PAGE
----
April 12, 2018

Citizen scientists needed for healthy soil project

The Soil Health Coalition chapter in Erin is recruiting citizen scientists and local farmers to help measure key attributes of local soil, as part of a campaign to promote regenerative agriculture and reverse climate change.
After two years of work, including Our Common Ground events last spring and $2,500 from the town for a feasibility study, the coalition has received a $70,000 grant from the Friends of the Greenbelt Foundation for a soil health project.
The funding was announced at a March 28 film night at the Erin Legion. Mayor Allan Alls was on hand, congratulating the group and offering to promote the project on the town website.  
On March 29 the coalition hosted a farmer-to-farmer networking day at Hillsburgh Baptist Church. Members include representatives from organic farms in Erin, Transition Erin, the Climate Change Action Group and Credit Valley Conservation.
Co-leading the effort is agronomist Ruth Knight. She said the testing would compare the characteristics of actively managed farmland with unmanaged land in marginal, unplowed areas. 
Instead of focusing on nutrients, teams including citizen volunteers will measure the levels of carbon (organic and inorganic) in soils, and their ability to hold and filter water. 
The project will build up an “adaptive network” of farmers who can share methods of building soil health and improving water quality. The goal is to produce healthier crops, stabilize farm incomes, and leave good soils to future generations.
For more information or to get involved, go to soilhealthcoalition.ca, or email Knight at soilregen@gmail.com.
Environmental groups see regenerative agriculture, which builds up soil by allowing it to capture and retain more carbon from the atmosphere, as one of the most important ways of reversing climate change. The coalition says it’s something Erin could be proud to champion.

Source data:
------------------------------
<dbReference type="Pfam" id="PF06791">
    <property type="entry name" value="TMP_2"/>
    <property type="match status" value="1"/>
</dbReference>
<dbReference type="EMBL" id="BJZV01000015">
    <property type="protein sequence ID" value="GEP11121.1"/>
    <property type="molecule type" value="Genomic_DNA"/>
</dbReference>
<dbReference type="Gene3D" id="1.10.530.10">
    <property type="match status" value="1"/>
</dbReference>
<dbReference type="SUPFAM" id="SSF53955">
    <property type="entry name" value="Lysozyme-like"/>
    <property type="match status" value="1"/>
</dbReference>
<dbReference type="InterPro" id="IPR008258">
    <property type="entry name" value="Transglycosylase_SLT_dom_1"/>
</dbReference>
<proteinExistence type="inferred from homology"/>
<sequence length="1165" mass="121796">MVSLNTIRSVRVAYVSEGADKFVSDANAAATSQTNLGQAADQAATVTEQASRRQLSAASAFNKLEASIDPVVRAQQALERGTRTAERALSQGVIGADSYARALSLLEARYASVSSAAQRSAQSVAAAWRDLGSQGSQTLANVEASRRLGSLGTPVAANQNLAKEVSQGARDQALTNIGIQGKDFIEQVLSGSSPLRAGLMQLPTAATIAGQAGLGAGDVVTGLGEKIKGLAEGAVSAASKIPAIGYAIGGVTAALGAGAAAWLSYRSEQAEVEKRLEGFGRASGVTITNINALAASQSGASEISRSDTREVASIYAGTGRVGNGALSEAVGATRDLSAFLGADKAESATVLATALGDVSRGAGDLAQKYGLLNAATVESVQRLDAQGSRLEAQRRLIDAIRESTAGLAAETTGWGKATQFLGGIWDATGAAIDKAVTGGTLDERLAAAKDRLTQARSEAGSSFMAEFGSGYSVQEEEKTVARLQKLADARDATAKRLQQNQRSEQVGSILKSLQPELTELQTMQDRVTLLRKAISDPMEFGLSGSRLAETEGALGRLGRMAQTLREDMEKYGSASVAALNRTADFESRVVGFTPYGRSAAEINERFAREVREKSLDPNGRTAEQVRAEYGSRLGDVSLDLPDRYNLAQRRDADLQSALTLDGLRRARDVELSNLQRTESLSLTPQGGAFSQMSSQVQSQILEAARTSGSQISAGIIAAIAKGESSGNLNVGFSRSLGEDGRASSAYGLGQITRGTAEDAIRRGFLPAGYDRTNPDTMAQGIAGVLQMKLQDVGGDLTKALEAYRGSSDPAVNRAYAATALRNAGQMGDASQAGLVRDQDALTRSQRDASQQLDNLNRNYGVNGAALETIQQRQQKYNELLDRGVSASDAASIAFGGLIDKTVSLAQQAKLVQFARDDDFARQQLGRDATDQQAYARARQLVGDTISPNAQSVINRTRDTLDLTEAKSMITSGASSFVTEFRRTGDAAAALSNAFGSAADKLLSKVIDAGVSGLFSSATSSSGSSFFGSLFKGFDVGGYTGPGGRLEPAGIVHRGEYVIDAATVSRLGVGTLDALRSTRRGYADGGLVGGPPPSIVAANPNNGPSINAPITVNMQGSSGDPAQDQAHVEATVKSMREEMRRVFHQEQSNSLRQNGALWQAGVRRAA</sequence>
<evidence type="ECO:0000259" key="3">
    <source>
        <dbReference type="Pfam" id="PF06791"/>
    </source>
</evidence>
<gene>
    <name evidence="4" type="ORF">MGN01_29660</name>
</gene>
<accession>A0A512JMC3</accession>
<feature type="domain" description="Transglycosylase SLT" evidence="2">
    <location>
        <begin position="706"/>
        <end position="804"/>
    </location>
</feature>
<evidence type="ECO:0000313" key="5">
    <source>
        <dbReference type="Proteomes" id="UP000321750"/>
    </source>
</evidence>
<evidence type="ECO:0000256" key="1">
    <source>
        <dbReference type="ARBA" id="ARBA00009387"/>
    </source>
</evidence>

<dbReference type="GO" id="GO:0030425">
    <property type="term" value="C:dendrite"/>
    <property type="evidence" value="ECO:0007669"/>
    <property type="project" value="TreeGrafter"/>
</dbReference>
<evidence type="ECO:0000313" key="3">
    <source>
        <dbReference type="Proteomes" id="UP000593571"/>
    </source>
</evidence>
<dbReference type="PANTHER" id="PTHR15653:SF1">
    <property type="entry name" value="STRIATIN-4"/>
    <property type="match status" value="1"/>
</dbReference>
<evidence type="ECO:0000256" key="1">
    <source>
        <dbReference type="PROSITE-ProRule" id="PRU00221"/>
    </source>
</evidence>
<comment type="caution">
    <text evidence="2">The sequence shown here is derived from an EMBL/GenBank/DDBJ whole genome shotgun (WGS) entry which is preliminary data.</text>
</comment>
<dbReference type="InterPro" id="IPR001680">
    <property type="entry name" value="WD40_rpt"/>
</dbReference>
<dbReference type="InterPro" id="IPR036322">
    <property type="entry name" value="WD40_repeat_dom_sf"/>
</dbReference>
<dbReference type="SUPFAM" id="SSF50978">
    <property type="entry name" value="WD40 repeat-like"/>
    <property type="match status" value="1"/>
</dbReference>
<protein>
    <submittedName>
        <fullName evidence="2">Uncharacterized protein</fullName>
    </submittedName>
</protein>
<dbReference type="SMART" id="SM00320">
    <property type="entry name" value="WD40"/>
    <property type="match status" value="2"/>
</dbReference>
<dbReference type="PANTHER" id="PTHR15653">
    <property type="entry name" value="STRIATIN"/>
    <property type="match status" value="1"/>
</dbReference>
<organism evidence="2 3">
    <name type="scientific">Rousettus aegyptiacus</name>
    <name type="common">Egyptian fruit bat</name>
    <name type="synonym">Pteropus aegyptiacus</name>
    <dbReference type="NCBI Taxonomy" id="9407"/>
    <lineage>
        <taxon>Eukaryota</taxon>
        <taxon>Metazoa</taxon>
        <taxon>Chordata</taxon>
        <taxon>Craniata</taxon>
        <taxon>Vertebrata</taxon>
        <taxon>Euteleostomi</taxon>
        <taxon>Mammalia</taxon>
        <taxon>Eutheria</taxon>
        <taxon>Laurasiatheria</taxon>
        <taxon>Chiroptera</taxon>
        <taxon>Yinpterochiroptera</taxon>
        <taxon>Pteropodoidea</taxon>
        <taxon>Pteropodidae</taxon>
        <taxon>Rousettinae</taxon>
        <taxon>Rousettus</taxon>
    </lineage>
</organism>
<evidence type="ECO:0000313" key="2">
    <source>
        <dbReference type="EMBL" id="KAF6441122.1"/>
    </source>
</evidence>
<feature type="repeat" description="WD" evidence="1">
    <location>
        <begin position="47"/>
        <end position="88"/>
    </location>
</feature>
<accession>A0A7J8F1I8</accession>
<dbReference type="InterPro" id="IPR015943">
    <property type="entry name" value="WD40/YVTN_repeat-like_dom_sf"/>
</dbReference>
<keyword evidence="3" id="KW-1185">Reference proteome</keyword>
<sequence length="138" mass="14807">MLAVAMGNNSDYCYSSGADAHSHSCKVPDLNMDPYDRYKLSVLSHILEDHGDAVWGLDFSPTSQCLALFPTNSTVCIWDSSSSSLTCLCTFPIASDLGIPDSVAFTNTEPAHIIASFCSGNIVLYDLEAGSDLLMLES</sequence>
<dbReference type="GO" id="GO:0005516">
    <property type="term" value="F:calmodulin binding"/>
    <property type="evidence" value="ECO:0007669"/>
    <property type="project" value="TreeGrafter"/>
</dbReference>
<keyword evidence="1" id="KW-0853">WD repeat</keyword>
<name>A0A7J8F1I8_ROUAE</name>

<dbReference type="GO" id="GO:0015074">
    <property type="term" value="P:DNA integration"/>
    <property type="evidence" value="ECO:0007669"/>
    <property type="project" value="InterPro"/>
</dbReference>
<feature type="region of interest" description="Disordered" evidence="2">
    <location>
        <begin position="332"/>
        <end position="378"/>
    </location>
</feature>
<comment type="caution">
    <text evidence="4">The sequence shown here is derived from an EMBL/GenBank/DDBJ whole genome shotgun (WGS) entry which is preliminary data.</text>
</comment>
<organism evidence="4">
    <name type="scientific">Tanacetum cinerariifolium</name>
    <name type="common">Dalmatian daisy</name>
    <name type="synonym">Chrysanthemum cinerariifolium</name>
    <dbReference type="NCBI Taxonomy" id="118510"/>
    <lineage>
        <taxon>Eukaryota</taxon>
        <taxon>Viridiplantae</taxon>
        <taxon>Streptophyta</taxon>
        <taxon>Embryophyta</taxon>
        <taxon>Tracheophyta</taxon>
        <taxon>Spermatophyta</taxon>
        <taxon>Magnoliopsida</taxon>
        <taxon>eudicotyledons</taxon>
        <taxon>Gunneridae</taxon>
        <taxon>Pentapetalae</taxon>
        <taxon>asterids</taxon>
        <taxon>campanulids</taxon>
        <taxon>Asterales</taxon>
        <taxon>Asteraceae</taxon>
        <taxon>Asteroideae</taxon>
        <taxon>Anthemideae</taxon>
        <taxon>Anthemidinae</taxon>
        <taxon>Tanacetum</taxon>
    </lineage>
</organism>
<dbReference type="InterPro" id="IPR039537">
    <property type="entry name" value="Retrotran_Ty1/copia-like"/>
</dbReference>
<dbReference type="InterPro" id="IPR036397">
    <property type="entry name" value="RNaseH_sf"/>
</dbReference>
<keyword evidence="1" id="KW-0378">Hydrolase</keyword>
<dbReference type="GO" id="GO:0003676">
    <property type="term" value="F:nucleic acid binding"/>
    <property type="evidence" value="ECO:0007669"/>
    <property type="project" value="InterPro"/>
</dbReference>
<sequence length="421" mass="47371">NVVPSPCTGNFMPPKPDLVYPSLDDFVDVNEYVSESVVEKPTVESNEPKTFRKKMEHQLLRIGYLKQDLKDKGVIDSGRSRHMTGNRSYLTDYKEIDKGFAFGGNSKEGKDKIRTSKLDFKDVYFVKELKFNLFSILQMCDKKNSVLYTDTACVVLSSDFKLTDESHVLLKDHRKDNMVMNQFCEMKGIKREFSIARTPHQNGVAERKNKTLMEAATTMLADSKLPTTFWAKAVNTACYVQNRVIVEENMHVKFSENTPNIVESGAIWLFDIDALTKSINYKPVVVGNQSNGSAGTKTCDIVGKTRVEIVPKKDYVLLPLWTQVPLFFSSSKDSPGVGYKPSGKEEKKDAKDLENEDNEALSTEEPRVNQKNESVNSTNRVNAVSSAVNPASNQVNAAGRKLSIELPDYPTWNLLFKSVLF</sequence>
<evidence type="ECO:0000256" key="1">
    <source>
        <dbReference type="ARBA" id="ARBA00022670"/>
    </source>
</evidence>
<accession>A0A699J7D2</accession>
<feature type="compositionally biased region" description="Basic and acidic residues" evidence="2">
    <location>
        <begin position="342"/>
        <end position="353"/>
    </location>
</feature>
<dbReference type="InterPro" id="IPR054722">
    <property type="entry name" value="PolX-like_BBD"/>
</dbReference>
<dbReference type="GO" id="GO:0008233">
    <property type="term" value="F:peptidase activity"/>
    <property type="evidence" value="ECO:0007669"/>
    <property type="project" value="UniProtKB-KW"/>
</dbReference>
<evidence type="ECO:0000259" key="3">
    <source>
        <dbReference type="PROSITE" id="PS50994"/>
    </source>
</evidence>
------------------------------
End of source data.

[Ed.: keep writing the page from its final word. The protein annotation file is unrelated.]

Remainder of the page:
“How does a town define itself?” asked Brent Klassen of Heartwood Farm and Cidery.
“We’ve kind of been about horses, and kind of been about something that’s vaguely Irish. It seems to me that we’re on the cusp of being able to really lay claim to something that’s really interesting, really engaging, something that’s really vibrant, that has everything to do with the food we eat, and everything to do with the ways we manage the land that we so fortunately find ourselves on. 
“It would enhance our own lives and make us irresistible to people who want to come and visit.”
Quality soil with high organic content not only provides nutrition, but growing plants also make soil one of the most effective carbon sinks – drawing it out of the atmosphere and storing it. 
Plowing and tilling release carbon from the soil, and conventional methods such as growing a single type of crop and managing it with irrigation, chemical fertilizers and pesticides tends to degrade soil and make crops more vulnerable to disease and drought.
“Regenerative agriculture is very good for farmers, as it increases the productivity and sustainability of their soils,” said activist Liz Armstrong.
“Our project in Erin will focus on measuring the state of the soil of at least 20 local farmers, then re-measuring after action has been taken to improve the water holding capacity of their soils (good especially for reducing the impacts of flooding and drought) and increasing the amount of carbon in their soils - the more carbon sequestered in the soil, the less carbon there is in the atmosphere that causes global warming.”